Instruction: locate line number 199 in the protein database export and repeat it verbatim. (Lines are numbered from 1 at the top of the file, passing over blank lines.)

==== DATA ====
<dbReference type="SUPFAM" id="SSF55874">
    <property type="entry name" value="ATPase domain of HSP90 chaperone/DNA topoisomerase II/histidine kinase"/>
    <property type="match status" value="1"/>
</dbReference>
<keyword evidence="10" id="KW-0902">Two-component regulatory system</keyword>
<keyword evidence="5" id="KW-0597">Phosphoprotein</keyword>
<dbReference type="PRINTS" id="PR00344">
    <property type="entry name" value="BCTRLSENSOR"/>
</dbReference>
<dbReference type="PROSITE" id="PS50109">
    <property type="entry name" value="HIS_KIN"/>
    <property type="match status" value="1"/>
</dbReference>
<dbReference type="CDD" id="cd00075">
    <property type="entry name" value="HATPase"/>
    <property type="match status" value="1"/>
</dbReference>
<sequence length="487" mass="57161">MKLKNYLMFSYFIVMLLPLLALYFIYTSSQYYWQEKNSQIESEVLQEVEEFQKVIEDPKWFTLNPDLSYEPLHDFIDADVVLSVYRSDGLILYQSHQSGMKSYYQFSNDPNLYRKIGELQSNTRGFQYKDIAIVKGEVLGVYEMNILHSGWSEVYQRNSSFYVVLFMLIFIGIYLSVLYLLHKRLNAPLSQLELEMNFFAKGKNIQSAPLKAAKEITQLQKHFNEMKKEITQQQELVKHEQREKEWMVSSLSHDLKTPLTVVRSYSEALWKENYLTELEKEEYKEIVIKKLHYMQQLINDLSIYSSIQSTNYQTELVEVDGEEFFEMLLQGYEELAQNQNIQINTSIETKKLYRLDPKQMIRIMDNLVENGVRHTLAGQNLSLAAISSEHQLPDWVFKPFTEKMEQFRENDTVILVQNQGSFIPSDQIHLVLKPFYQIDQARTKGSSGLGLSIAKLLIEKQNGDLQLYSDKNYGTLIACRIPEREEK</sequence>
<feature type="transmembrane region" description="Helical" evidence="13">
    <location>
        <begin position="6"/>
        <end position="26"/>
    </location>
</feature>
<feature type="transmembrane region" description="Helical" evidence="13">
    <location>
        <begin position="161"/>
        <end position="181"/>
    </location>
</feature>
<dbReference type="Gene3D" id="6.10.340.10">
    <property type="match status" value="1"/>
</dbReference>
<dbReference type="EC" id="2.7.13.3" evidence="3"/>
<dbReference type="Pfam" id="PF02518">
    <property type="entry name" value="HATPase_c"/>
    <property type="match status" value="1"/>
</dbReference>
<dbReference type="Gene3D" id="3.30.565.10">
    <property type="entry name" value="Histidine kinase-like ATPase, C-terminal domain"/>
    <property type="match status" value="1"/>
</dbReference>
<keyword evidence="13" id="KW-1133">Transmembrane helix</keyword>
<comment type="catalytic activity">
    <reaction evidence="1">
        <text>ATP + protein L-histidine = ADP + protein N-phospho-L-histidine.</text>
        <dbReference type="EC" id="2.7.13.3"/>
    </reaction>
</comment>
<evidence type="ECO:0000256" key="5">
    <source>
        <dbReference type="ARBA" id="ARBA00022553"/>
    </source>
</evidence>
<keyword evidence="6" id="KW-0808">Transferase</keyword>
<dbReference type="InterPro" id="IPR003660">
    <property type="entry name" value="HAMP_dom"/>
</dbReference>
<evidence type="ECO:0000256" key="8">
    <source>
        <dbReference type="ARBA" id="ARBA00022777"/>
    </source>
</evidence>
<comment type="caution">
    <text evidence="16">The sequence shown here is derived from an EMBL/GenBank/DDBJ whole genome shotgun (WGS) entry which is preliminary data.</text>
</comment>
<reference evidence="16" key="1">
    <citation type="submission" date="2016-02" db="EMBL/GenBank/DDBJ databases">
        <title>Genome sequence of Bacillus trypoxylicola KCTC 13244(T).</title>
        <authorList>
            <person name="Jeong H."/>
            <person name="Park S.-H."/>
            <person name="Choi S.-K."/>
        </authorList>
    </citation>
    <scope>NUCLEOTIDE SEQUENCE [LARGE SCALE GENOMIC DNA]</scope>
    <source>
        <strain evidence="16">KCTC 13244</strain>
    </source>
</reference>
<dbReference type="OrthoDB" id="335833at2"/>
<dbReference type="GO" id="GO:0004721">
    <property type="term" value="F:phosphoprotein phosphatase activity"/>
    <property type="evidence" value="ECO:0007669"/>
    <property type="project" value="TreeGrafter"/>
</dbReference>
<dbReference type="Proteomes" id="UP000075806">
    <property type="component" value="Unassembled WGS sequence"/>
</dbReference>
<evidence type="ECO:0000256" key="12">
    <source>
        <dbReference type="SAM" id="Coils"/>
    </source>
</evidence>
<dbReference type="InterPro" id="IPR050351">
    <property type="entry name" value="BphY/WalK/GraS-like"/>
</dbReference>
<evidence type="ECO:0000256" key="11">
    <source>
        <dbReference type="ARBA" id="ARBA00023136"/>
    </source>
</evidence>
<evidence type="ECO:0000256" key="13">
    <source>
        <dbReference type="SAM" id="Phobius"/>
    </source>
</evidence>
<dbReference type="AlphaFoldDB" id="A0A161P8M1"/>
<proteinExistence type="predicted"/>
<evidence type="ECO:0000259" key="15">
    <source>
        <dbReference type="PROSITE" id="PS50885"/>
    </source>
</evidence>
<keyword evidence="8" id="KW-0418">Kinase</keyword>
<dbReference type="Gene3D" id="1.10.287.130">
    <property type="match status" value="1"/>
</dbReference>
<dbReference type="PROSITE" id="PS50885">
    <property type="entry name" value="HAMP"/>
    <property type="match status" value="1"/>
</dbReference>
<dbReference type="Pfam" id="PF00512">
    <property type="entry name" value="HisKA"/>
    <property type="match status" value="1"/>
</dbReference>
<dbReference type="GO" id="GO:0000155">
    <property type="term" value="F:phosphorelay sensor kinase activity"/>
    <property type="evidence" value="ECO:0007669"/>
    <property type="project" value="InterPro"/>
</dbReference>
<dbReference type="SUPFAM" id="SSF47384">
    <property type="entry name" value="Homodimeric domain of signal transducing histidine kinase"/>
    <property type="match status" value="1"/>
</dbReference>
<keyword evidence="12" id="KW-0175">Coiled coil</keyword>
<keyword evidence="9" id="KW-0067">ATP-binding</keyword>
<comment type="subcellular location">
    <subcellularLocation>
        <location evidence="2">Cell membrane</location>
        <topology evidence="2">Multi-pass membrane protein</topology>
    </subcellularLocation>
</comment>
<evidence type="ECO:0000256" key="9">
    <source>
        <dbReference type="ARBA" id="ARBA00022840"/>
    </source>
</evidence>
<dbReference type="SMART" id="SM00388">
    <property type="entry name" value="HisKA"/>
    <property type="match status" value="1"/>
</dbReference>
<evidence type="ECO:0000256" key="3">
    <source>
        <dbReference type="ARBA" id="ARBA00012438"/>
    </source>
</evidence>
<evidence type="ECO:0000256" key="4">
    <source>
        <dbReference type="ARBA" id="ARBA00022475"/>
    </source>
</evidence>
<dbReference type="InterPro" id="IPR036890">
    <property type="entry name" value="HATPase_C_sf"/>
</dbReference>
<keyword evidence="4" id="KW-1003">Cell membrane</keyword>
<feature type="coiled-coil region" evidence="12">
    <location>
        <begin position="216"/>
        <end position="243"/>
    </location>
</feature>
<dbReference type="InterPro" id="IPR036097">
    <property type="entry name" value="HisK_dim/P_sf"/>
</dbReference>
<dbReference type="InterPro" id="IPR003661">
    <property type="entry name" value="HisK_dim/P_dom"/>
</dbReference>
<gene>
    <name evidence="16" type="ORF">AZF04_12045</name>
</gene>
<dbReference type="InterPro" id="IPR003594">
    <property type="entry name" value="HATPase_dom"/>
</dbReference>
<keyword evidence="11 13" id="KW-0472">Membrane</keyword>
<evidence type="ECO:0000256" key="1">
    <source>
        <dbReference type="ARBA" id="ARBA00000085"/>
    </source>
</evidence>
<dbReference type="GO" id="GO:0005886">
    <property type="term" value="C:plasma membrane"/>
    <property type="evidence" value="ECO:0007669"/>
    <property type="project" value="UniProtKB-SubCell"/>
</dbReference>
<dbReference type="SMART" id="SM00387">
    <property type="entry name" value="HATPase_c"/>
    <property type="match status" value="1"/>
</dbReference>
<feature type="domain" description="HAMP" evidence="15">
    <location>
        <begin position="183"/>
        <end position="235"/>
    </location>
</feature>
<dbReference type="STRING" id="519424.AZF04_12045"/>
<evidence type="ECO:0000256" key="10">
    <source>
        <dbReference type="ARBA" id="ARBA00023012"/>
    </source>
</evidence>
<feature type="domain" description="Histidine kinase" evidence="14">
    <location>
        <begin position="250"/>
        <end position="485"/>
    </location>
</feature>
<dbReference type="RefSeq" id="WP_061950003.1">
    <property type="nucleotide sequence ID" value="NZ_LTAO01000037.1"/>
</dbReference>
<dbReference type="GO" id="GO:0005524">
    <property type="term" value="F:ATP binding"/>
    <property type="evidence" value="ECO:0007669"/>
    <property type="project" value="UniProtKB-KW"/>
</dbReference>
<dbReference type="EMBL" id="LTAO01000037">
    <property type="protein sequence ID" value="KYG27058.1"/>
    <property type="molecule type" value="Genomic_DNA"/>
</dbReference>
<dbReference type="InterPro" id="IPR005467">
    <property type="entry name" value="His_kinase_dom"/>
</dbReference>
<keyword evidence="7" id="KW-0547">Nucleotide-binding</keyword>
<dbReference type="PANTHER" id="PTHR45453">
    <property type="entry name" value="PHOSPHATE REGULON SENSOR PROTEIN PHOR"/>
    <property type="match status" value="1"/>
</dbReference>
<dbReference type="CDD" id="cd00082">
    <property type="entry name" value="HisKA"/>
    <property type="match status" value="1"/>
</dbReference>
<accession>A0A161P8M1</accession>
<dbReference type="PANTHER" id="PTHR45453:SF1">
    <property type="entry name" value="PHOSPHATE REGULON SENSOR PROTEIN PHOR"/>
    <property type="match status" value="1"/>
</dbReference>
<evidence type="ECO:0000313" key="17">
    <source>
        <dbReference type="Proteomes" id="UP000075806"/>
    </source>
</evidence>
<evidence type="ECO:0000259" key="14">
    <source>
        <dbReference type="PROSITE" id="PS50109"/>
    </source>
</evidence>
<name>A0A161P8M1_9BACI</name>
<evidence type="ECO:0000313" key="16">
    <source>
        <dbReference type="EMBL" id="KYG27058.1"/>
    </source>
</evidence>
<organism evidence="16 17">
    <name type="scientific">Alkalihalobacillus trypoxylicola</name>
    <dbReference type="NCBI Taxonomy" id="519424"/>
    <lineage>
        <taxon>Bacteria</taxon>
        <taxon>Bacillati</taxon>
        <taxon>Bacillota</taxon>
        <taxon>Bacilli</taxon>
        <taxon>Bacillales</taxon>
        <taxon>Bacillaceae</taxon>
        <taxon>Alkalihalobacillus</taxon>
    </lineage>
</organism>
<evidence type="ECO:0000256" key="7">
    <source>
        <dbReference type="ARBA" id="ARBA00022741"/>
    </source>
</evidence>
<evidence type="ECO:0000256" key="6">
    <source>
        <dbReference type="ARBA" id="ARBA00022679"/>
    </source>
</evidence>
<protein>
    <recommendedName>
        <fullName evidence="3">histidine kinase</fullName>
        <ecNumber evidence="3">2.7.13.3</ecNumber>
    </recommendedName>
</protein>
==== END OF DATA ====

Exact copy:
</dbReference>